60 per cent of athletes against new Olympic qualification period
Many runners want their potential summer results to count toward Olympic qualification
Last week, World Athletics announced a suspension of Olympic qualification until December 1, 2020, meaning that from April 6 through November 30, an athlete’s results won’t count towards making the Games. This week, the results of a survey run by The Athletics Association (an athlete committee run by Emma Coburn and Christian Taylor) showed that lots of runners (60 per cent of athletes surveyed) aren’t happy with this decision.
The world ranking system (another way to qualify for the Games) will also be frozen during this period. The one exception to this rule is world records, which will be counted as long as they’re ratifiable.
RELATED: World Athletics suspends Olympic qualification until December 2020
What is The Athletics Association?
The Athletics Association (they go by @WeAreTheSport on Twitter) is run by steeplechase world champion, Coburn, and Olympic triple jump gold medallist, Taylor. The pair formed the group after the Diamond League’s unpopular event reform in 2019 when both steeplechase and triple jump were cut from their program.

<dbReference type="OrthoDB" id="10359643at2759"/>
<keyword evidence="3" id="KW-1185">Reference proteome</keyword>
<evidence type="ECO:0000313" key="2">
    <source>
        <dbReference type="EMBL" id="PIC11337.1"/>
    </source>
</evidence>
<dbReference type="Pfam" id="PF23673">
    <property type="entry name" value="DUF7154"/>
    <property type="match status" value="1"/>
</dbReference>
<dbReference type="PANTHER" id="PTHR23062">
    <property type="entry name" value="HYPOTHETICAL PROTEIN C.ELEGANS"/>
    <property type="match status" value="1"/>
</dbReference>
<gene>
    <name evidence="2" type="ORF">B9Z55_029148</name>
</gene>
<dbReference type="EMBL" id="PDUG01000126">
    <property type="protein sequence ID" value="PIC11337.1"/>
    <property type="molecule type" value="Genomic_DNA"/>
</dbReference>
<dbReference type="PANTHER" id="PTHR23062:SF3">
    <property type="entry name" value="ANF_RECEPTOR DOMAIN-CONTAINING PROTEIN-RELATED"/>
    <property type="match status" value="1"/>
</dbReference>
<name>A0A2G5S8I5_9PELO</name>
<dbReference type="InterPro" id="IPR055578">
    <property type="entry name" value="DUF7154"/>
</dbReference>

Thank you everyone who participated in the survey! @WeAreTheSport is trying to get athletes voices heard on a mass scale. No survey is perfect but more communication & transparency is desperately needed when huge decisions are being made that impact athletes! #wearethesport https://t.co/dt9OKBLIdf
— emma coburn (@emmajcoburn) April 10, 2020
Of the athletes who completed the survey, 82 per cent continue to train and 86 per cent would like to compete in a summer season (should a season be allowed by public health guidelines). As it stands right now, any mark set between now and November 30 won’t count toward Olympic qualification–though most athletes surveyed wish they would. Nearly 700 Olympic track and field hopefuls from 82 different countries participated.
Another major concern among runners who took this survey is the lack of drug testing. Of those surveyed, 78 per cent expressed concerned about the validity of possible late-summer and fall results.
The fall schedule is packed with big road racing events. With five world majors scheduled within weeks of each other, there’s a lot of prize money on the line. After several months of unsupervised training, no races to run and the absence of drug testing, this base-building phase is certainly an opportunity to cheat for those who are so inclined.
RELATED: Drug testing significantly reduced due to COVID-19